The following post originally appeared at BMJ Opinion. Re-posted with permission.
We need to recognize individuals as more than simply a patient
Wife. Scientist. Daughter. Aunt. Friend. Entrepreneur. Volunteer. Advocate. Consultant. Traveller. Person who lives with rheumatoid arthritis. Patient. These are all words I use to describe myself. However, when I enter the healthcare system or am part of a patient based project in a not-for-profit or for-profit environment, I am automatically stripped of all of my identifiers except “patient.” Even though I generally have a few minutes to talk about myself, the only critical points are those related to my disease. I often feel faceless, generic, and simply representative of a “disease class.”
Why am I never known as the whole me, instead of the percentage of me that is so distinctive to me being in those forums? This has made me ponder more and more the reasons why patients are stripped down to their barest, and often least meaningful, descriptor. This is also a descriptor that we haven’t chosen to define ourselves by—through whatever combination of genes and environment, I became a patient one day against my will.
Maybe the label “patient” is the simplest thing when we enter a system or new environment: Is it because of time constraints? Is it because of how healthcare professionals are trained? Is it because those other things, such as our work, skills, or how we choose to live our lives, don’t seem to play an important part in terms of why we are in this setting?
I can’t say I blame our healthcare providers—they are busy people, and are often paid by how many individual “patients” revolve through their doors daily (at least that is the case in Canada in many settings). Or maybe it’s because emergency rooms and hospitals are so crowded that it’s easier to desensitize by using the convenient label of patient.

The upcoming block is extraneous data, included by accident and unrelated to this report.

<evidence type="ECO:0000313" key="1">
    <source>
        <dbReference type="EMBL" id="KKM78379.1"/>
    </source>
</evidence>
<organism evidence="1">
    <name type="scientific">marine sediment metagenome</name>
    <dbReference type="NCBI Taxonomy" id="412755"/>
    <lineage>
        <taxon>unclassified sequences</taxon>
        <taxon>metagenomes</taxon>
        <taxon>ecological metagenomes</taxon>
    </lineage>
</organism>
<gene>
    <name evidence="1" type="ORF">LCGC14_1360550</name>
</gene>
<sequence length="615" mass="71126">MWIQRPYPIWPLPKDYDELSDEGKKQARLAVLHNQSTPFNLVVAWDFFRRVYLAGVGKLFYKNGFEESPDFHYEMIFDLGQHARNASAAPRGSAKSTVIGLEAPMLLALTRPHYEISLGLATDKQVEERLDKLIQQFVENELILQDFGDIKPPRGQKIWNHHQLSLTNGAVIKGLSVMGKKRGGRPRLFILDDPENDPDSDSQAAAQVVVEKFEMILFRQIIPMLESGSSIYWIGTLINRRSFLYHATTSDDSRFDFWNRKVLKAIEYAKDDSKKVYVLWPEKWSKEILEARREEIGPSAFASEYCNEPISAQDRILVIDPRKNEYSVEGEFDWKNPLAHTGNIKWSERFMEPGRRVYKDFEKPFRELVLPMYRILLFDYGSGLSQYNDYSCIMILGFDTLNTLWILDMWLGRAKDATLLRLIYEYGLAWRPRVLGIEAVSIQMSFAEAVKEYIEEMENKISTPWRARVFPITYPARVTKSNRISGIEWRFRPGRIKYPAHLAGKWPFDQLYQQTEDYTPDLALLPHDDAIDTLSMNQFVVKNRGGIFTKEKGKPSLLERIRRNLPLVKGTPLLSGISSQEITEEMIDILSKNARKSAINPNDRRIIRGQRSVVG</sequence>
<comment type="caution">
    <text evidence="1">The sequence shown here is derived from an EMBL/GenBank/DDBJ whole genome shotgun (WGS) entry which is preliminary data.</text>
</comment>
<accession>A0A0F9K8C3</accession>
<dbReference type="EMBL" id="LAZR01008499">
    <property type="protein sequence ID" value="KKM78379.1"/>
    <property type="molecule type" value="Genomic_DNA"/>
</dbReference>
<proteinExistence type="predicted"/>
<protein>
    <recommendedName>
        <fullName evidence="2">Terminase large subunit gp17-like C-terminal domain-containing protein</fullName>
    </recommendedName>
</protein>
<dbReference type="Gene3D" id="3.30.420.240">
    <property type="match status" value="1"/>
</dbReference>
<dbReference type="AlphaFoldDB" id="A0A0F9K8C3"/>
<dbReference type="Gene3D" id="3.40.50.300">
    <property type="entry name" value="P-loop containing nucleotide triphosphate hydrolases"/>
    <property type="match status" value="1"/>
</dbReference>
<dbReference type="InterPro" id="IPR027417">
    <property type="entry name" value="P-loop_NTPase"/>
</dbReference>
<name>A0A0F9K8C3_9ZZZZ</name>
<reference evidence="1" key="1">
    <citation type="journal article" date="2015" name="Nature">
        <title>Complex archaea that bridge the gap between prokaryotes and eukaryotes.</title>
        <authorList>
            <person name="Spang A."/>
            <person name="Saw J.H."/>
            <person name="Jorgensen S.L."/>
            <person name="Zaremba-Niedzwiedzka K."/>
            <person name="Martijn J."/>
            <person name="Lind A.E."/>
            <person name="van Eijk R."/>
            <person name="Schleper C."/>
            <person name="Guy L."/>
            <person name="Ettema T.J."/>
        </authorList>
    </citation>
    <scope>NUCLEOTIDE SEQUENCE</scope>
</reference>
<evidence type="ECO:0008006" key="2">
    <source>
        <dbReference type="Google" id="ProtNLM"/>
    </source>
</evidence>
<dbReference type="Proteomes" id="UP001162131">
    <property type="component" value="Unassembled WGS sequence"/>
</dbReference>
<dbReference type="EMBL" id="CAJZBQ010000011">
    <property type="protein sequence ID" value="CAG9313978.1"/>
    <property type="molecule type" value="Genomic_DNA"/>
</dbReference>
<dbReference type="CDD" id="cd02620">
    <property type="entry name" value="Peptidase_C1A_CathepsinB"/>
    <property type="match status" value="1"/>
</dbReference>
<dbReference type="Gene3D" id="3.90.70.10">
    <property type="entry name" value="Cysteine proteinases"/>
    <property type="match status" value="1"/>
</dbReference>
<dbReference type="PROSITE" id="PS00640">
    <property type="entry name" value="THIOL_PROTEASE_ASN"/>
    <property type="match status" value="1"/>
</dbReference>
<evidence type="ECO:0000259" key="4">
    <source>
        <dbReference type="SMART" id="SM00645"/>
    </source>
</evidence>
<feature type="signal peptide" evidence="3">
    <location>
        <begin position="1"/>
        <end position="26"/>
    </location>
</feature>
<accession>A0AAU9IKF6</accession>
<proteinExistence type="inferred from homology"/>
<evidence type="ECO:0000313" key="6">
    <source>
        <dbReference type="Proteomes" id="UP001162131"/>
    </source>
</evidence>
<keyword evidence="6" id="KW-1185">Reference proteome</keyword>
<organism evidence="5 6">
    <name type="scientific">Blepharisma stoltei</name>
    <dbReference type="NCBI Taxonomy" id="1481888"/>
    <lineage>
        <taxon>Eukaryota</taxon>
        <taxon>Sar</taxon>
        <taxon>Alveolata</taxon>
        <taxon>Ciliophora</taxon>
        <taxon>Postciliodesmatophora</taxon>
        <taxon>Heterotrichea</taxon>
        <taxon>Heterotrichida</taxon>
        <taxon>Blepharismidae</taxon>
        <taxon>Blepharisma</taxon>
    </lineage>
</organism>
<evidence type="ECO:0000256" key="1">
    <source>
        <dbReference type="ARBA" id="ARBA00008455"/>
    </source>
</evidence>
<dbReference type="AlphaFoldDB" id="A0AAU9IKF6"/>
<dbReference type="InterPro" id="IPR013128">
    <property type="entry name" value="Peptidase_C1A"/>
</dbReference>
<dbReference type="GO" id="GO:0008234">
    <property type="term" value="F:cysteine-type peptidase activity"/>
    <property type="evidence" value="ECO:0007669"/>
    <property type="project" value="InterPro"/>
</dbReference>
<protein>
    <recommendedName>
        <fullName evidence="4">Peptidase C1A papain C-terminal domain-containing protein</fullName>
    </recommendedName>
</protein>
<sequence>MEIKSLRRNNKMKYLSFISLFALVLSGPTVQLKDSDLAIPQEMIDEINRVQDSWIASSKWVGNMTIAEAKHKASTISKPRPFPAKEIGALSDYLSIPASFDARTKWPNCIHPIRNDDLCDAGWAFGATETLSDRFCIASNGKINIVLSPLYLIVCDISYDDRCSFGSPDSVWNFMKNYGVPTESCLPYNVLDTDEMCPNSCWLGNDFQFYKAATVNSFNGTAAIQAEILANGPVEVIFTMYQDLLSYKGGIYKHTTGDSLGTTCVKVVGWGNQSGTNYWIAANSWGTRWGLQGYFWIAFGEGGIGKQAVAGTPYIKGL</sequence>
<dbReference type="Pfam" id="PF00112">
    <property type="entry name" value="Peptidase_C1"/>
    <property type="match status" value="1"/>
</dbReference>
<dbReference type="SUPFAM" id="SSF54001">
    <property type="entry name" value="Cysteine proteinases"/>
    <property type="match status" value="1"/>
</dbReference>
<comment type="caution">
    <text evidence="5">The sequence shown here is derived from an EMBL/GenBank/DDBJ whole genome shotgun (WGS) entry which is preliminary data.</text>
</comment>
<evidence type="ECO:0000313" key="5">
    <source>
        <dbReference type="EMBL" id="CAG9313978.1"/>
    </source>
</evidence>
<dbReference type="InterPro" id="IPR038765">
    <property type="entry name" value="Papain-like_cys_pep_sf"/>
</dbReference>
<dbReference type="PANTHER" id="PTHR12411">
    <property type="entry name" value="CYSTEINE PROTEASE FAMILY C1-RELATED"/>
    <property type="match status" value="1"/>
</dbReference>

My challenge is that as we talk about “patient centred” or “person centred” care, we start to recognize individuals as more than simply a patient. We are people who live outside of those clinic or hospital walls, and our lives are full of other challenges, passions, and drivers. Those things might not seem important to why I’m in the clinic to check my inflammatory markers. Yet being recognized as a person is critical to my ability to feel safe, to place my trust in healthcare providers, and to opening a richer dialogue, which can help me continue to live my life successfully all while living with an incurable, burdensome disease.
I often wonder how my interactions with healthcare professionals might be different if I were asked, in addition to my physical symptoms, how this affects my everyday life. For example, maybe I am concerned about my abilities to do my job, to interact with my friends, and to be the spouse I want to be. I suspect that taking those extra few minutes to probe this line of thought would change my appointment from being styled after an interrogation to a conversation.
Beyond the healthcare system, I work in the area of patient engagement—including with for-profit and not-for-profit organizations. This is another space where I am constantly challenging people to focus beyond the label of “patient.”
When we ask people to bring their patient experiences to discussions about drug development, research projects, or quality improvement projects, I am often amazed at how people overlook the fact that the “patient” exists in the context of being an individual. I have had people question working with patients in ways that are, quite frankly, unimaginable at times—as if there are only blank thoughts in patients’ heads other than those related to being a patient. I have had encounters where people have questioned whether patients will be capable of collaborating on work, because they didn’t believe that patients would have the skills or knowledge to understand the project. A person has more to contribute than simply their “disease journey.”
I realize that we are slowly moving the needle over time with respect to working with patients. I know this shift in thinking will not be a sudden change. But I implore people to think of themselves and how they would wish to be treated in these situations. We have friends, family, hobbies, education, and careers, and we have so much more beyond our label of patient.
Dawn Richards, PhD, is founder of Five02 Labs Inc, a boutique firm that provides scientific and patient-based services to clients.
Competing interests: Five02 Labs’ clients include pharmaceutical companies. Dawn is the vice president of the Canadian Arthritis Patient Alliance, a patient run, volunteer-based organization whose activities are largely supported by grants from pharmaceutical companies.